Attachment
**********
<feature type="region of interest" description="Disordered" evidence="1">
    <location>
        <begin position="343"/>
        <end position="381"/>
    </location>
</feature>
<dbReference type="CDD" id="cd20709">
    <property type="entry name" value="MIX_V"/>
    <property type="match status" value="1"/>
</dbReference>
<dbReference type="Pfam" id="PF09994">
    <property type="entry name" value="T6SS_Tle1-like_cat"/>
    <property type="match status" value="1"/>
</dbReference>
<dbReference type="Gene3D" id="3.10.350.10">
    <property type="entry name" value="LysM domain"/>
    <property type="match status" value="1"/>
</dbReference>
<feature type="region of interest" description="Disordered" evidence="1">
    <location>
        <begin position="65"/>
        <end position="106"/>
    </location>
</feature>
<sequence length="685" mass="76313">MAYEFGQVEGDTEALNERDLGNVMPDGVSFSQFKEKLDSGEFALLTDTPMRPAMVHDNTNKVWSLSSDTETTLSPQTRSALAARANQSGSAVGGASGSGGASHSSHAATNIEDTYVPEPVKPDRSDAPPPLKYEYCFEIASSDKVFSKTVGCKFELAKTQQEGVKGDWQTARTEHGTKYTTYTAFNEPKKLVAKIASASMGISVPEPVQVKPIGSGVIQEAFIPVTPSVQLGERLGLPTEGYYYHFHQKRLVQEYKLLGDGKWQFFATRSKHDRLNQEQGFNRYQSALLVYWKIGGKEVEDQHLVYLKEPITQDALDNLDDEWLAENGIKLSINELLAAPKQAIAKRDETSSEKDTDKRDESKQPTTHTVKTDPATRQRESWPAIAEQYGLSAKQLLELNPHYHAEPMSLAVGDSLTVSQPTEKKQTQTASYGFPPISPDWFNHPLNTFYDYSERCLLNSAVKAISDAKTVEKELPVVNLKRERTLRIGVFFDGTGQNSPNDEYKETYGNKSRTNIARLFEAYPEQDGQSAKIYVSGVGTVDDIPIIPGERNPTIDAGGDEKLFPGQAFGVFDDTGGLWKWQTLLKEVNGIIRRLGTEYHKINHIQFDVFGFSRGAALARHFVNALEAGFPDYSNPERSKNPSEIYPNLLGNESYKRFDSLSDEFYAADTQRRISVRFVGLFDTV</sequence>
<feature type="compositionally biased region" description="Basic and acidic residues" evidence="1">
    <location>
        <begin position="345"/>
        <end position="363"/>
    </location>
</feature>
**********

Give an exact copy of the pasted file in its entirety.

<feature type="region of interest" description="Disordered" evidence="1">
    <location>
        <begin position="343"/>
        <end position="381"/>
    </location>
</feature>
<dbReference type="CDD" id="cd20709">
    <property type="entry name" value="MIX_V"/>
    <property type="match status" value="1"/>
</dbReference>
<dbReference type="Pfam" id="PF09994">
    <property type="entry name" value="T6SS_Tle1-like_cat"/>
    <property type="match status" value="1"/>
</dbReference>
<dbReference type="Gene3D" id="3.10.350.10">
    <property type="entry name" value="LysM domain"/>
    <property type="match status" value="1"/>
</dbReference>
<feature type="region of interest" description="Disordered" evidence="1">
    <location>
        <begin position="65"/>
        <end position="106"/>
    </location>
</feature>
<sequence length="685" mass="76313">MAYEFGQVEGDTEALNERDLGNVMPDGVSFSQFKEKLDSGEFALLTDTPMRPAMVHDNTNKVWSLSSDTETTLSPQTRSALAARANQSGSAVGGASGSGGASHSSHAATNIEDTYVPEPVKPDRSDAPPPLKYEYCFEIASSDKVFSKTVGCKFELAKTQQEGVKGDWQTARTEHGTKYTTYTAFNEPKKLVAKIASASMGISVPEPVQVKPIGSGVIQEAFIPVTPSVQLGERLGLPTEGYYYHFHQKRLVQEYKLLGDGKWQFFATRSKHDRLNQEQGFNRYQSALLVYWKIGGKEVEDQHLVYLKEPITQDALDNLDDEWLAENGIKLSINELLAAPKQAIAKRDETSSEKDTDKRDESKQPTTHTVKTDPATRQRESWPAIAEQYGLSAKQLLELNPHYHAEPMSLAVGDSLTVSQPTEKKQTQTASYGFPPISPDWFNHPLNTFYDYSERCLLNSAVKAISDAKTVEKELPVVNLKRERTLRIGVFFDGTGQNSPNDEYKETYGNKSRTNIARLFEAYPEQDGQSAKIYVSGVGTVDDIPIIPGERNPTIDAGGDEKLFPGQAFGVFDDTGGLWKWQTLLKEVNGIIRRLGTEYHKINHIQFDVFGFSRGAALARHFVNALEAGFPDYSNPERSKNPSEIYPNLLGNESYKRFDSLSDEFYAADTQRRISVRFVGLFDTV</sequence>
<feature type="compositionally biased region" description="Basic and acidic residues" evidence="1">
    <location>
        <begin position="345"/>
        <end position="363"/>
    </location>
</feature>